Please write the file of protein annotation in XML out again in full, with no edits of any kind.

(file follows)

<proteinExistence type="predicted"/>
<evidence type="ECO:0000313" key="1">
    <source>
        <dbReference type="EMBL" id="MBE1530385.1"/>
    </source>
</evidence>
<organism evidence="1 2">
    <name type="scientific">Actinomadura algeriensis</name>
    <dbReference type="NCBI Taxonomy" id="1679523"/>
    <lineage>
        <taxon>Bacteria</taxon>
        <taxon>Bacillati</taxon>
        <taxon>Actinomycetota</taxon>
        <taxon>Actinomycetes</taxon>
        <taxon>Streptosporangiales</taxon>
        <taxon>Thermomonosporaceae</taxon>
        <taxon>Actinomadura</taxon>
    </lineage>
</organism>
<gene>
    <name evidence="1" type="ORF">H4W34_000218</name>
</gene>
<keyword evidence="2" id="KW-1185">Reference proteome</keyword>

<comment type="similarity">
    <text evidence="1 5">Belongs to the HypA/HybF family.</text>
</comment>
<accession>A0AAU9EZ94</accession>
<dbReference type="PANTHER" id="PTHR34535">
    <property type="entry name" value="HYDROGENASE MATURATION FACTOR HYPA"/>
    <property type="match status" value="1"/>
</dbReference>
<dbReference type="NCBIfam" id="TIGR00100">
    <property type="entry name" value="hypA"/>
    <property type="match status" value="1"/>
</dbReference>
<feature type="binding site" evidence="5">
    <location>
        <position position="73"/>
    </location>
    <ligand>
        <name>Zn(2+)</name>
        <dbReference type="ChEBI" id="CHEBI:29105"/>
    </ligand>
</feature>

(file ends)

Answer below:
<proteinExistence type="predicted"/>
<evidence type="ECO:0000313" key="1">
    <source>
        <dbReference type="EMBL" id="MBE1530385.1"/>
    </source>
</evidence>
<organism evidence="1 2">
    <name type="scientific">Actinomadura algeriensis</name>
    <dbReference type="NCBI Taxonomy" id="1679523"/>
    <lineage>
        <taxon>Bacteria</taxon>
        <taxon>Bacillati</taxon>
        <taxon>Actinomycetota</taxon>
        <taxon>Actinomycetes</taxon>
        <taxon>Streptosporangiales</taxon>
        <taxon>Thermomonosporaceae</taxon>
        <taxon>Actinomadura</taxon>
    </lineage>
</organism>
<gene>
    <name evidence="1" type="ORF">H4W34_000218</name>
</gene>
<keyword evidence="2" id="KW-1185">Reference proteome</keyword>

<comment type="similarity">
    <text evidence="1 5">Belongs to the HypA/HybF family.</text>
</comment>
<accession>A0AAU9EZ94</accession>
<dbReference type="PANTHER" id="PTHR34535">
    <property type="entry name" value="HYDROGENASE MATURATION FACTOR HYPA"/>
    <property type="match status" value="1"/>
</dbReference>
<dbReference type="NCBIfam" id="TIGR00100">
    <property type="entry name" value="hypA"/>
    <property type="match status" value="1"/>
</dbReference>
<feature type="binding site" evidence="5">
    <location>
        <position position="73"/>
    </location>
    <ligand>
        <name>Zn(2+)</name>
        <dbReference type="ChEBI" id="CHEBI:29105"/>
    </ligand>
</feature>